Due to the high cost of recruitment and turnover, along with the desire to make the best hiring decisions possible, many hiring managers are trying to “get to know” their applicants in advance through reviewing their postings on social media websites. Some sites, like LinkedIn and various alumni or trade association groups, are designed for just this type of research—however, when it comes to scouring Facebook, Instagram, or Twitter for insights into your candidates, you might be exposing yourself to risk due to Title VII and other protections, and insertions of bias into your decision making process. In this case as in many others, the law lags behind technology so you must allow ethical considerations and common sense to guide your decision-making. Eventually the law will catch up, and you could be in a precarious position if you do not come up with a proactive policy.

The most obvious risk in this scenario is violating Title VII protections. These specifically prohibit an employer from discriminating based on an applicant’s race, color, religion, sex, or national origin. The Americans with Disabilities Act of 1990 also prohibits discrimination against people based on their disabilities. These protections are compromised, either in fact or in appearance, by an employer who determines something via social media which they might not have found out through the regular hiring process. For example, not all conditions or disabilities are apparent to the naked eye (epilepsy, depression, or COPD, for example), but could be uncovered through reviewing an applicant’s posts on social media.

Two specific, related cognitive biases should concern hiring managers here. First, there is a substantial risk for implicit prejudice to come into play, making associations that are not necessarily true. Our own preconceptions are often unrecognized—we see someone who dresses a certain way and we make assumptions about their personality, for example. We may, through no conscious decision on our part, rule someone out as a candidate based on nothing more than what they wore in a photo online. Second, we often overestimate our own ethicality. Research has shown negative profiles (images of drinking, use of profanity in posts, etc.) have a much more powerful impact on hiring managers than more neutral profiles, so these reactions are common and often beyond our control.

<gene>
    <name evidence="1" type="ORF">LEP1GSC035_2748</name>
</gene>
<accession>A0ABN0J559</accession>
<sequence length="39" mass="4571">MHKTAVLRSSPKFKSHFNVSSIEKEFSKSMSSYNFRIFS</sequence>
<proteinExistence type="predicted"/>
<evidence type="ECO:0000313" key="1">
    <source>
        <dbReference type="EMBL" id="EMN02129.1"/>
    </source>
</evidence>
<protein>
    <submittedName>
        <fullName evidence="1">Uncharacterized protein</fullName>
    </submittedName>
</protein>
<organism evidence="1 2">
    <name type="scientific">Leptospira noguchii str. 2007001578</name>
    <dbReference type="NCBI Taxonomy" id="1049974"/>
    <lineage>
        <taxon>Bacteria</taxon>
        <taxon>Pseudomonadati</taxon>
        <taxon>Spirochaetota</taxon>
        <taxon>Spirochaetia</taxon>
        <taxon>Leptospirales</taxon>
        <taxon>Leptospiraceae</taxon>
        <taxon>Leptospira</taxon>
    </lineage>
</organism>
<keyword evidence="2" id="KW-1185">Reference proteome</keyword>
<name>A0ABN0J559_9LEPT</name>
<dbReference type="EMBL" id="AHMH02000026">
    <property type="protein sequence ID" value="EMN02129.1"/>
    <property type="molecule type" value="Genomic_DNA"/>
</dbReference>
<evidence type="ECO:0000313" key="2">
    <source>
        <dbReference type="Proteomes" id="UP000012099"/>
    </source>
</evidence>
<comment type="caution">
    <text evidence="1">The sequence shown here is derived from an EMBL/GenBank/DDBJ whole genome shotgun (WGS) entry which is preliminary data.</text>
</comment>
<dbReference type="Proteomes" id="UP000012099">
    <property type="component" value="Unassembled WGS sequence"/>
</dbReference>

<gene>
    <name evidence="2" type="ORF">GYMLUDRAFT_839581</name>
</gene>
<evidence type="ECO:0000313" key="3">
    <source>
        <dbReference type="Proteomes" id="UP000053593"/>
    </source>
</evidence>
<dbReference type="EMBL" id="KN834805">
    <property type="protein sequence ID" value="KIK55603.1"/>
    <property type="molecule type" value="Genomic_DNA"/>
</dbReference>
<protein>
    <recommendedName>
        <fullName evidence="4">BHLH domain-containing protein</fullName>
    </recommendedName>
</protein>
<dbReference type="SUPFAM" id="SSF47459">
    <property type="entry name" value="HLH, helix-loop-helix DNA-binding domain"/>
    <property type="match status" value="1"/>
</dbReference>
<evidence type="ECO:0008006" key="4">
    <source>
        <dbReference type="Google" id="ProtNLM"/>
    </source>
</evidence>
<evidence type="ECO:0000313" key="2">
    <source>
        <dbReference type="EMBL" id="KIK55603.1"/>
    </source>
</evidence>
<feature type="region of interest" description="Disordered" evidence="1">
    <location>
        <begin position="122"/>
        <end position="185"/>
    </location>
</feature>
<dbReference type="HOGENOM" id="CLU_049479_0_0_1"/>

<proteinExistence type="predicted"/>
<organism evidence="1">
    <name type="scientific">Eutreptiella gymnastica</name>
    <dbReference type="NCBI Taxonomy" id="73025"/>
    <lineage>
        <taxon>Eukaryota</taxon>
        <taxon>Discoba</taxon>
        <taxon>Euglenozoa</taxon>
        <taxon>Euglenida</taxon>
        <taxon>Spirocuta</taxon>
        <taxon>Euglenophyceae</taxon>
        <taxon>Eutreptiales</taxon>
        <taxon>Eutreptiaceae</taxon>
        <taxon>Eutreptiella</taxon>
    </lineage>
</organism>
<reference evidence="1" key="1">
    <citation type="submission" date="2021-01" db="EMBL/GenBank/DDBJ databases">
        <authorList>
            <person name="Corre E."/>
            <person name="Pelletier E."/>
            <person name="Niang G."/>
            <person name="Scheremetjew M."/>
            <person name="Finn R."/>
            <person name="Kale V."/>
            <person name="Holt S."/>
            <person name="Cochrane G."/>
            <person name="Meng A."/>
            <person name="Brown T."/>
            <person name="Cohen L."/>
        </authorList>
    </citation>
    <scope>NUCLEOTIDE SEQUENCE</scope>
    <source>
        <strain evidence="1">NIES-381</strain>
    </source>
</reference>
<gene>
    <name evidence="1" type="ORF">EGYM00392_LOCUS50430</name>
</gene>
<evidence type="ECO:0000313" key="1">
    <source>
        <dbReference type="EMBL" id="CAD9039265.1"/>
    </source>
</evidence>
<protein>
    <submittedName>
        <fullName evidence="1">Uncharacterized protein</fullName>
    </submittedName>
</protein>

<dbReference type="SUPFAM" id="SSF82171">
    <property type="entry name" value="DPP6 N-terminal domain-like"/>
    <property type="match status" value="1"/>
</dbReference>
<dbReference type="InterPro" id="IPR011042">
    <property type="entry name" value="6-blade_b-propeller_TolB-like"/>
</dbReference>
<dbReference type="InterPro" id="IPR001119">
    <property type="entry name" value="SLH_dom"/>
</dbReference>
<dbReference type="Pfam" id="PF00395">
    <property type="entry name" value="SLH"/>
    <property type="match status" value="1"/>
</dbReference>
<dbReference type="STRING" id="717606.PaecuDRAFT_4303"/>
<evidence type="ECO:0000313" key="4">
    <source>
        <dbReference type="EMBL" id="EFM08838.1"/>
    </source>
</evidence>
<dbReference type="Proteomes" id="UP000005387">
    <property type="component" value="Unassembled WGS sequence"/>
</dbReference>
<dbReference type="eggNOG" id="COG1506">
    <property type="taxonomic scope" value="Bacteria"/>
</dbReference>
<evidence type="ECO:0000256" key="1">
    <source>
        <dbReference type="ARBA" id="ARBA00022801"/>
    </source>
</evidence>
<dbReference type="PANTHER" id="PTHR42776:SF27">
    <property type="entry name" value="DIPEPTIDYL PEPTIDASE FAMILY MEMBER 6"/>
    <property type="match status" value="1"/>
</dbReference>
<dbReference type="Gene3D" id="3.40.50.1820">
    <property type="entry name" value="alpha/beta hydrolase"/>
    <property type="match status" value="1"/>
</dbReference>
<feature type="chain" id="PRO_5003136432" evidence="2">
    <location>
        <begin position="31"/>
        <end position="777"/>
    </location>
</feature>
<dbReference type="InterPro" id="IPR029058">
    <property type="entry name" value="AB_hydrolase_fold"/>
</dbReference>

Social media is not designed to be a background check; therefore, there is an inability to prove from an HR standpoint that the data reviewed is relevant to the job description. Additionally, given that many people do not leave a clear online path to follow, there is no real way of verifying you are accessing and reviewing the correct person online. The idea of a hiring decision made on data which is not only irrelevant to the job description but which belongs to an entirely different person should be of significant concern.

There are ways to gain a deeper understanding of your applicants—for some roles, an industry-specific assessment such as Insight’s Correction Selection Inventory (for roles in the corrections industry) or Premium Care Selection (designed especially for senior care positions) can offer you much more relevant and precise information than you could ever hope to glean from Facebook or Twitter. For other positions, you can get targeted information on pertinent job performance behaviors from one of Insight’s integrity assessments, such as QuikStaff, Integrity Plus, or iServe. These come with the added bonus of being legally validated and compliant with all current labor laws, so you can trust the information you’re receiving and feel secure in using it to make your hiring process flow more smoothly.

As always, work with your legal team if you’re unsure of the risks associated with any hiring policy, but excluding the use of social media to research your applicants will protect you from legal concerns, ethical landmines, and from potentially missing out on a great employee.